Mel Gibson on Violence in Hacksaw Ridge with Andrew Garfield
Mel Gibson has proven himself a master of cinematic violence, be it the battle scenes in “Braveheart” or the final hours of Jesus in “The Last Temptation of Christ.” The director again spares no blood or gore in his new film, “Hacksaw Ridge,” about a medic who saved dozens of lives at the Battle of Okinawa.
But this time there’s a twist. The fact that this medic, played by Andrew Garfield, is a pacifist who refuses to take lives even when his own is at risk, sets the stage for a more startling and realistic look at the horrors of war, though Gibson says that in real-life the World War II fighting may have been worse.
“Visually I wanted to give the audience a feeling of what it must have been like to be in the midst of something like that,” he tells Made in Hollywood reporter Julie Harkness Arnold. “It would have been brutal. Maybe I didn’t make it as brutal as it was. I don’t know.”
Mel Gibson on Heroism and Sacrifice in Hacksaw Ridge
In the end, Gibson says, it’s the contrast between the medic Desmond Doss’s Seventh-day Adventist beliefs and the violence that confronts him that underscores the extent of his heroism. In real life, Doss would become the first conscientious objector to receive the Congressional Medal of Honor.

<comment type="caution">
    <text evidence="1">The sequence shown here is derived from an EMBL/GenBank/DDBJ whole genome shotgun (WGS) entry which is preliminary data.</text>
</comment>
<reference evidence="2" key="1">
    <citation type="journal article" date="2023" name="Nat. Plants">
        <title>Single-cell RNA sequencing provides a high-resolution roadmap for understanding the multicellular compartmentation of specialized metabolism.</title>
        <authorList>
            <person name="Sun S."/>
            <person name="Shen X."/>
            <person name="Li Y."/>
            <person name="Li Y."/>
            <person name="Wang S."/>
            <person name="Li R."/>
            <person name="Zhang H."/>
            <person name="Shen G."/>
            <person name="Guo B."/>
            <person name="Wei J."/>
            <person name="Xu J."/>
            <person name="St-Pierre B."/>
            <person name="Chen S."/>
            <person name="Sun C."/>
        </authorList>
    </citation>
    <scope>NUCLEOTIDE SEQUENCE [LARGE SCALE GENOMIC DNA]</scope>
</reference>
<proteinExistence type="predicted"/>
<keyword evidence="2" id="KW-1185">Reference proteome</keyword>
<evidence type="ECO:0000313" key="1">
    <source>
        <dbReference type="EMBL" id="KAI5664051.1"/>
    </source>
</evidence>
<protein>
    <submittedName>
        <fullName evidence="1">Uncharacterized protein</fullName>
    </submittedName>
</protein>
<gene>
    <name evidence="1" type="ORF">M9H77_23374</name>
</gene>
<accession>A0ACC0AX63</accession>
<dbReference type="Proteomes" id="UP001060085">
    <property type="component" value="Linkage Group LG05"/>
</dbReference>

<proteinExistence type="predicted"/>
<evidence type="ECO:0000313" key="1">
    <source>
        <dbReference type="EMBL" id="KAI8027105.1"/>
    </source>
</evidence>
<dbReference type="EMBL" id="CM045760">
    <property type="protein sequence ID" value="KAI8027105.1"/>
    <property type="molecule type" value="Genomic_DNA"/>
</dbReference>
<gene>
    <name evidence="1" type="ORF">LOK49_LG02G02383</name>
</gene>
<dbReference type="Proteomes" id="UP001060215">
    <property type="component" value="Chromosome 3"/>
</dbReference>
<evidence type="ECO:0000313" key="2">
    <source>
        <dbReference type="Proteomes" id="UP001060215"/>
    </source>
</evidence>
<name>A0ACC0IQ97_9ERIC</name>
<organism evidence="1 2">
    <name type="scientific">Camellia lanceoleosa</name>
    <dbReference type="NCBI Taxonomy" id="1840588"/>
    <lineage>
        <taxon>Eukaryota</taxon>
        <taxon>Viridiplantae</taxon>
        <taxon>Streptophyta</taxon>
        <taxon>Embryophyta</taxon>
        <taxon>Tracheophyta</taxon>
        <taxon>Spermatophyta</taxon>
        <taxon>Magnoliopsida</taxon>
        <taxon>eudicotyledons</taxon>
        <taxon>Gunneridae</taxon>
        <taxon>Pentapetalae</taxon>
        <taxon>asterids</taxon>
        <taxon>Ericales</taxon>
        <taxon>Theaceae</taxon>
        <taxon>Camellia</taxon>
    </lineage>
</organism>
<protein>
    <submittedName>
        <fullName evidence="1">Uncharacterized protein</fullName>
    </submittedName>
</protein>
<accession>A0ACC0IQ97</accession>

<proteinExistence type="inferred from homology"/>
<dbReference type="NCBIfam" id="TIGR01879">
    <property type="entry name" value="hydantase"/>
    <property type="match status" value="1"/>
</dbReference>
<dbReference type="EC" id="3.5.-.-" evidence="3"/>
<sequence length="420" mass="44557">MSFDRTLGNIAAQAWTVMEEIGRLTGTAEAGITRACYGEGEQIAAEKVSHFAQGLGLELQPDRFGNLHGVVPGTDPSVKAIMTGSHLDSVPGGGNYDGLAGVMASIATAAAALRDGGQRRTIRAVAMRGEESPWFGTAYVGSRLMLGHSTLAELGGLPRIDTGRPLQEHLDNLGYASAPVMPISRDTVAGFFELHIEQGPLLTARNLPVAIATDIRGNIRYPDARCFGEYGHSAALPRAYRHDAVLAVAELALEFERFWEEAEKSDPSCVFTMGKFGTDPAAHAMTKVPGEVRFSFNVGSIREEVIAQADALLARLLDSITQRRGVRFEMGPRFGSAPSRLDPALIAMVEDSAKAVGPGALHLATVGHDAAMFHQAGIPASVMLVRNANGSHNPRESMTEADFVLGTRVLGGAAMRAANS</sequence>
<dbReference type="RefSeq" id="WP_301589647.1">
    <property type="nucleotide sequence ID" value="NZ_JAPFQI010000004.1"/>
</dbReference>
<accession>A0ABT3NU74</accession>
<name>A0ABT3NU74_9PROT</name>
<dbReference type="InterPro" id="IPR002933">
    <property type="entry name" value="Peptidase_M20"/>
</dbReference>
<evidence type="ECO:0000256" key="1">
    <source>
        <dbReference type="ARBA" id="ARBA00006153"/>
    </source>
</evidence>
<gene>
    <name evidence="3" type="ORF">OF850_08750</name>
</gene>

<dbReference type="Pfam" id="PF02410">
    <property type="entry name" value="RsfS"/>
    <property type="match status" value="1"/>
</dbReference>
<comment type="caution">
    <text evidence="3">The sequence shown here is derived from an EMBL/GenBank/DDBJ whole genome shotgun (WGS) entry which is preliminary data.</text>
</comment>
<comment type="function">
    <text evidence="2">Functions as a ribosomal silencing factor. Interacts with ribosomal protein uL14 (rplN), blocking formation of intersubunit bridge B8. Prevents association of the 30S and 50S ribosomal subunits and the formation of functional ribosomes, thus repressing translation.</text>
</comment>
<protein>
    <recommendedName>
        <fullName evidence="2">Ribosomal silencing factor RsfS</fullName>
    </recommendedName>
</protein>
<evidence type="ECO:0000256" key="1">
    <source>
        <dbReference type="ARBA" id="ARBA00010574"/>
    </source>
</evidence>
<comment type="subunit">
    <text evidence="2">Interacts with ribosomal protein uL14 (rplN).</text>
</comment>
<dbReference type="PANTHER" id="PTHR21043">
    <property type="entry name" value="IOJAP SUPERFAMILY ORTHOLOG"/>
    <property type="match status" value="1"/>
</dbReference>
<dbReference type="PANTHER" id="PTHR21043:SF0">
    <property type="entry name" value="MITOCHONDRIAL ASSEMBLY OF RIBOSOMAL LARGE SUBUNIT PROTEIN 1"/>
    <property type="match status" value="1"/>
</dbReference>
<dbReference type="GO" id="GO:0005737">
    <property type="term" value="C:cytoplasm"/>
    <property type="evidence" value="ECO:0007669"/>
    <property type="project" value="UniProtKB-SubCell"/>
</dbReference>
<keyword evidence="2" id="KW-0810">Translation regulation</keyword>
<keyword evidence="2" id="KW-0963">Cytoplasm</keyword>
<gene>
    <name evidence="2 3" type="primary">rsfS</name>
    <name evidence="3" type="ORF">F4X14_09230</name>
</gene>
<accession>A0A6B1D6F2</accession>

“He believed in something greater than himself, and he was willing to sacrifice his own life for his brothers, and this is the greatest act of love anyone can do,” says Gibson. “In the midst of hell, where most men are becoming animals, he was honing this aspect of himself and doing glorious things, and saving lives. He was life-affirming in the midst of death. It’s kind of a cool story.”